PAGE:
P&W: The ECU will provide additional engine bleed air, additional horsepower extraction for electrical power generation, and lower fuel system heat generation to support the increased Power and Thermal Management System (PTMS) requirements needed for the weapons and systems included in Block 4 and future block upgrades. The ECU will also meet full life requirements and deliver higher bleed air than today’s engine fleet and incorporates an updated duty cycle with more cycles than the original F135 design while providing greater resistance to Calcium Magnesium Aluminium Silicate (CMAS).
AFM: How has P&W leveraged both digital and adaptive technologies to develop the F135 ECU and how will this benefit the integration process when operational F-35 units start to go through the modernisation process?
P&W: Today’s F135 engine uses adaptive technologies in its full authority digital engine control (FADEC), which means it leverages digital computing to change aspects of the engine’s performance based on real-time data. This is one of the critical technologies that makes the F-35B’s STOVL capabilities possible. In addition to improving the engine through ECU, we’ll also insert additional adaptive enhancements to the digital engine control. Specifically, we’ll be introducing new hardware and software capable of delivering 10x greater processing capabilities. This will improve the F135’s ability to further utilise adaptive control laws, allowing the F-35 to better optimise its mission throughout the flight envelope.
AFM: How will the F135 ECU be made available to global F-35 customers and will the new engine be installed as part of the production process for customers who are expected to receive their first F-35s after 2030?
P&W: The ECU is a variant-common upgrade that will be available to all F-35 operators. Because ECU is a targeted upgrade with engine changes limited to the power module, F-35s will either have the ECU upon delivery, or the ECU can be retrofitted post-delivery.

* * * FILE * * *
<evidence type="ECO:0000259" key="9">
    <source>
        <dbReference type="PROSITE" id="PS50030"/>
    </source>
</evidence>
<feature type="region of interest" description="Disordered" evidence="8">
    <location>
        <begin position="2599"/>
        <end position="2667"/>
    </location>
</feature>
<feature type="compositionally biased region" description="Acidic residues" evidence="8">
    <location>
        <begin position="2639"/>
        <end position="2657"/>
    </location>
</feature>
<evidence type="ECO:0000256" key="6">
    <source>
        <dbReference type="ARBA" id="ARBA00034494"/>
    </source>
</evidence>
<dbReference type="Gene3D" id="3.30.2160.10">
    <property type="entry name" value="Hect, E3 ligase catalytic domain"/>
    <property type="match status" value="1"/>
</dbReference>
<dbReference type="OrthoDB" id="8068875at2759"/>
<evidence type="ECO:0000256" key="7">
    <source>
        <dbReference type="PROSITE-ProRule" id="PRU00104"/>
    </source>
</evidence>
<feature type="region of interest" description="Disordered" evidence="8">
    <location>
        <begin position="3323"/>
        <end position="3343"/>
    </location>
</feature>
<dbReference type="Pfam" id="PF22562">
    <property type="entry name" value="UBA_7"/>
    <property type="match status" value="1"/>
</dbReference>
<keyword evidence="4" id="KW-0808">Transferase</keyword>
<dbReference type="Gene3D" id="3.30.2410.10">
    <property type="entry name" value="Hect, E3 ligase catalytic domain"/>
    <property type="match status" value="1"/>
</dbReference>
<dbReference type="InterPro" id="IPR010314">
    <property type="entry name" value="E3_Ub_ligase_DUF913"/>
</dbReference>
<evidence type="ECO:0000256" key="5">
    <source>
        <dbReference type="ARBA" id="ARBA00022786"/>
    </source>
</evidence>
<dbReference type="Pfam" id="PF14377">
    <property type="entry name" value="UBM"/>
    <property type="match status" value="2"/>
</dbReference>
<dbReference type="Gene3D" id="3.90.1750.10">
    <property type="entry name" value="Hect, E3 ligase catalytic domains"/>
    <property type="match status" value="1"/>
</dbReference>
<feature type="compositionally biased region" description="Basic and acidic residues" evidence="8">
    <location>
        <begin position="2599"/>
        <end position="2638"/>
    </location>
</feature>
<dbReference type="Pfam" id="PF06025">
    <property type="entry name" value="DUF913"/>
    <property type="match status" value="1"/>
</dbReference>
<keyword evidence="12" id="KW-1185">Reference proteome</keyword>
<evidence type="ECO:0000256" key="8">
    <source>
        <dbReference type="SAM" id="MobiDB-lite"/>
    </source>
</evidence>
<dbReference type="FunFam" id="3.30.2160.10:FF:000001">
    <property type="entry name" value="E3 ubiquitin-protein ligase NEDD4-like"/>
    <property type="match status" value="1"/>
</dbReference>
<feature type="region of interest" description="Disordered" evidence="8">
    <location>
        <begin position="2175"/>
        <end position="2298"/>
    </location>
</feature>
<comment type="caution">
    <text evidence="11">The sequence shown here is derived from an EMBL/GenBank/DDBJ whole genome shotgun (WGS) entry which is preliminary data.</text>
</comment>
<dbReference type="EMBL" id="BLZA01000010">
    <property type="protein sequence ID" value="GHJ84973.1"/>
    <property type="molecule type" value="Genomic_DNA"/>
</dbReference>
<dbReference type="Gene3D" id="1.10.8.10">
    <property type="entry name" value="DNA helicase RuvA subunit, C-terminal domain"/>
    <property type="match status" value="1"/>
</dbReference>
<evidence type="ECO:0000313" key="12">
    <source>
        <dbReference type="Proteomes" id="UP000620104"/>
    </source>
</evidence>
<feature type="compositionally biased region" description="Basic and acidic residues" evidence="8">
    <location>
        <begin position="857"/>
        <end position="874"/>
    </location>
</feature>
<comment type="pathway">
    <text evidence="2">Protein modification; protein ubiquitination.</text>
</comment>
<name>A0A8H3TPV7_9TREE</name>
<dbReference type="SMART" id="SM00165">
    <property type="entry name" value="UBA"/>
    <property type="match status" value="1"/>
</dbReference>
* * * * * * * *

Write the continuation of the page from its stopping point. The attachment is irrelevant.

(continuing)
AFM: How will the F135 ECU and the digital/adaptive technologies used to develop the upgrade be used to feed into future powerplants for future fifth- and sixth-generation fighter platforms?
P&W: The F135 ECU is actually leveraging investments from the Navy’s Fuel Burn Reduction programme and other advanced engine development programmes. Because of this, many of the aerodynamic designs and technologies that make up ECU have already been designed, demonstrated, matured and tested. This is common practice in the industry and we are looking forward to continuing further advanced technology development through the sixth-generation NGAP programme, which is inheriting many of the learnings from AETP.
AFM: What work is P&W currently doing on developing a sixth-generation propulsion system for NGAP and how has the F135 ECU informed such developments thus far?
P&W: In addition to the ECU, we have also been focused on further development of adaptive engine technology for sixth-generation fighters. While the innovative technology progresses, that work is based on the adaptive technologies currently demonstrating superior performance on fifth-generation fighter engines, such as our F135. The USAF’s investment in the AETP has also proven invaluable as we are flowing technology and architecture learnings from that programme into our NGAP offering as well.
Our offering for the NGAP programme is highly classified, but we have completed a digital PDR, which signals the progress we are making on our design. In 2024, we will continue to advocate for robust funding for sixth-generation propulsion development in the FY25 Department of Defense’s Budget to not only support critical platform milestones and warfighter readiness, but also to prevent a premature down select. The USAF intent is to appropriately resource a competitive programme through detailed design. FY25-28 funding enables competitive prototyping through prototype testing.